When your focus is set to continuous servo, the whole time you part depress the shutter button to focus on your subject, it will lock on and track the subject to ensure that the focus is correct.

When to use continuous servo focus lock

An essential time for continuous focus lock is when your subject is moving, such as in sport photography or when photographing children (they’re never still) or your subject is walking towards you (confetti shot at a wedding).

Another time is when you are moving – maybe you’re photographing a stationary subject from a car or a boat.

How to use continuous servo focus locking

As with single servo focus lock…

  • Part depress the shutter button to focus on your subject.
  • Keep the button depressed and ensure that the focus stays on your subject, until you’re ready to take the shot.
  • Then depress the button fully.

With this method you will hear the focus shifting as either you or your subject move.

Drawback of continuous servo focus lock?

You can’t “focus and recompose” the shot as the moment you move your focus point away from your subject the focus will shift to whatever is in front of the focus point. You therefore need to decide on your composition ahead of taking the shot, position the focal point over your subject and then depress the shutter button to focus etc.

Alternatively, you would need to get comfortable with moving the focus point around with the subject while part depressing the shutter button to maintain focus lock.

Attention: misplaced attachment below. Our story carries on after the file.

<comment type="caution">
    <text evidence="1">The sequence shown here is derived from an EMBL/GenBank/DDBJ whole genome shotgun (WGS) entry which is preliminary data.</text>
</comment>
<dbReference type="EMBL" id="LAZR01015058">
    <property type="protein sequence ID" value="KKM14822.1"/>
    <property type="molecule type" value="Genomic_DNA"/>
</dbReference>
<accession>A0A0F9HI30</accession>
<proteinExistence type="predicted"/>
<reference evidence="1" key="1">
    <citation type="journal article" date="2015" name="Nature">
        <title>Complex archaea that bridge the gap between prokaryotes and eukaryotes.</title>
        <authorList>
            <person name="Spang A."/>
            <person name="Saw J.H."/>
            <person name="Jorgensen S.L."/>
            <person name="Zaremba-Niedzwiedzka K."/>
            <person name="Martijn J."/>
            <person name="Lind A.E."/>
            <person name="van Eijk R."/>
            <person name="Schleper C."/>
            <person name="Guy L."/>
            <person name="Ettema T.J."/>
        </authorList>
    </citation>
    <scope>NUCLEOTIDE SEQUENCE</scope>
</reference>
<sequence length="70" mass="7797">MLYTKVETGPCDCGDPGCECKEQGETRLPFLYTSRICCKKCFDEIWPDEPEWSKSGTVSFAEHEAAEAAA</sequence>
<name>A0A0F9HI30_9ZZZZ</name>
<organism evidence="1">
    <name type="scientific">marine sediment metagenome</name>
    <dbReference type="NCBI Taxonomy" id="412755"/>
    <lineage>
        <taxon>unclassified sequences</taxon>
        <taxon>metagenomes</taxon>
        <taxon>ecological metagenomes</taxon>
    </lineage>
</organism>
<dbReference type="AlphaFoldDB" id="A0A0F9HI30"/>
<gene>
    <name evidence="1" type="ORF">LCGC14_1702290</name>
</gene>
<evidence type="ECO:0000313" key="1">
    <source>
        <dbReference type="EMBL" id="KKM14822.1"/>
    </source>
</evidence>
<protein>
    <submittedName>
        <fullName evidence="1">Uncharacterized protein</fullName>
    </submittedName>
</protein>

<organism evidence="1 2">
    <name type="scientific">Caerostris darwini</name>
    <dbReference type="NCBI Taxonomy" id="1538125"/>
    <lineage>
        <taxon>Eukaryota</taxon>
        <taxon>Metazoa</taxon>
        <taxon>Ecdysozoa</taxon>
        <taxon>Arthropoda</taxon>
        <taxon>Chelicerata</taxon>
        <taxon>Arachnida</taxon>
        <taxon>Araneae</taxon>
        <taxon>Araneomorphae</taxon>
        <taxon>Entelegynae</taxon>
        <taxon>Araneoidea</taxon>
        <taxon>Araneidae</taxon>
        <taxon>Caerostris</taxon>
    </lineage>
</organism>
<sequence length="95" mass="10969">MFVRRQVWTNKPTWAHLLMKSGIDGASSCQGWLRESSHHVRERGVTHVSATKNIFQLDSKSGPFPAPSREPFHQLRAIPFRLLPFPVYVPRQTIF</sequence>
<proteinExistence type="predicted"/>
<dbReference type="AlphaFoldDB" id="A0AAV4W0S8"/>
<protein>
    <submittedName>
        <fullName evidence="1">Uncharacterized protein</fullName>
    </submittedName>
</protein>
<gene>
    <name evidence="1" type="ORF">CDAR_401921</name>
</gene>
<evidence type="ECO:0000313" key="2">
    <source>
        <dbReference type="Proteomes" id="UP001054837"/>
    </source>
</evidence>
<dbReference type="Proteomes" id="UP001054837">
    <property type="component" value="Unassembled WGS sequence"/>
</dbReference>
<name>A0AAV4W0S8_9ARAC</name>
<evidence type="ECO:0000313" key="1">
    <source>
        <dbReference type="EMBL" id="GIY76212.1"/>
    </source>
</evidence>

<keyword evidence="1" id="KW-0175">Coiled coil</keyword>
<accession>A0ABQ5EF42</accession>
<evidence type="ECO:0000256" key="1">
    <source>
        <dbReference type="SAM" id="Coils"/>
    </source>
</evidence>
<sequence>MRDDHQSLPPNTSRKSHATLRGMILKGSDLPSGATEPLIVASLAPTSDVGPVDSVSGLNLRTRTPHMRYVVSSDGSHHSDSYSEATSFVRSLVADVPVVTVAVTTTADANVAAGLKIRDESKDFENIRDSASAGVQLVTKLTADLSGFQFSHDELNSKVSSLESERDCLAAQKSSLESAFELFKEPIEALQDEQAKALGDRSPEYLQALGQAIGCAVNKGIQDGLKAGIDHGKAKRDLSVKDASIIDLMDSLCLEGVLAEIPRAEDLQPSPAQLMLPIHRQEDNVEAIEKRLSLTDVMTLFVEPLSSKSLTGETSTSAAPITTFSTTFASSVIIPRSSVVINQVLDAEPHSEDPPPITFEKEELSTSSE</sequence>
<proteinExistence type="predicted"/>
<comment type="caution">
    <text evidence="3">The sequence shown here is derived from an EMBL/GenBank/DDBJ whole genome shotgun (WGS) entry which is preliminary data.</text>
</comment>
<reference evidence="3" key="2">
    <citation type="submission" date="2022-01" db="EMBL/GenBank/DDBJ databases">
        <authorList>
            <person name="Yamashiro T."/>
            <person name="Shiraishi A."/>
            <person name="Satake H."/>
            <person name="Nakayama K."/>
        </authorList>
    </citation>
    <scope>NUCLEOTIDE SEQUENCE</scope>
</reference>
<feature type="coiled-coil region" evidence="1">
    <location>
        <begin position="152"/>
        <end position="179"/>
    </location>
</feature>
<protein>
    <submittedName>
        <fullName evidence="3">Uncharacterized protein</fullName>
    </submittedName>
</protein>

Read on for an easier way of doing this – in the next point.

Further reading on using continuous servo: How to focus on fast moving subjects

Focus lock on bride and groom walking away on a cobbled street

3. Back button focus for locking focus

There are 2 ways to use back button focus:

  • You can set the back button focus button as an additional focusing button so that you have the option to use the standard method of using the shutter release button or the back button focus button to focus.
  • Alternatively, you can isolate the focusing ability of your camera to just the back button focus button so that the shutter button’s sole function is the take the shot, with no focusing ability (this is what I’ve done and I think it is the most common way of using back button focus).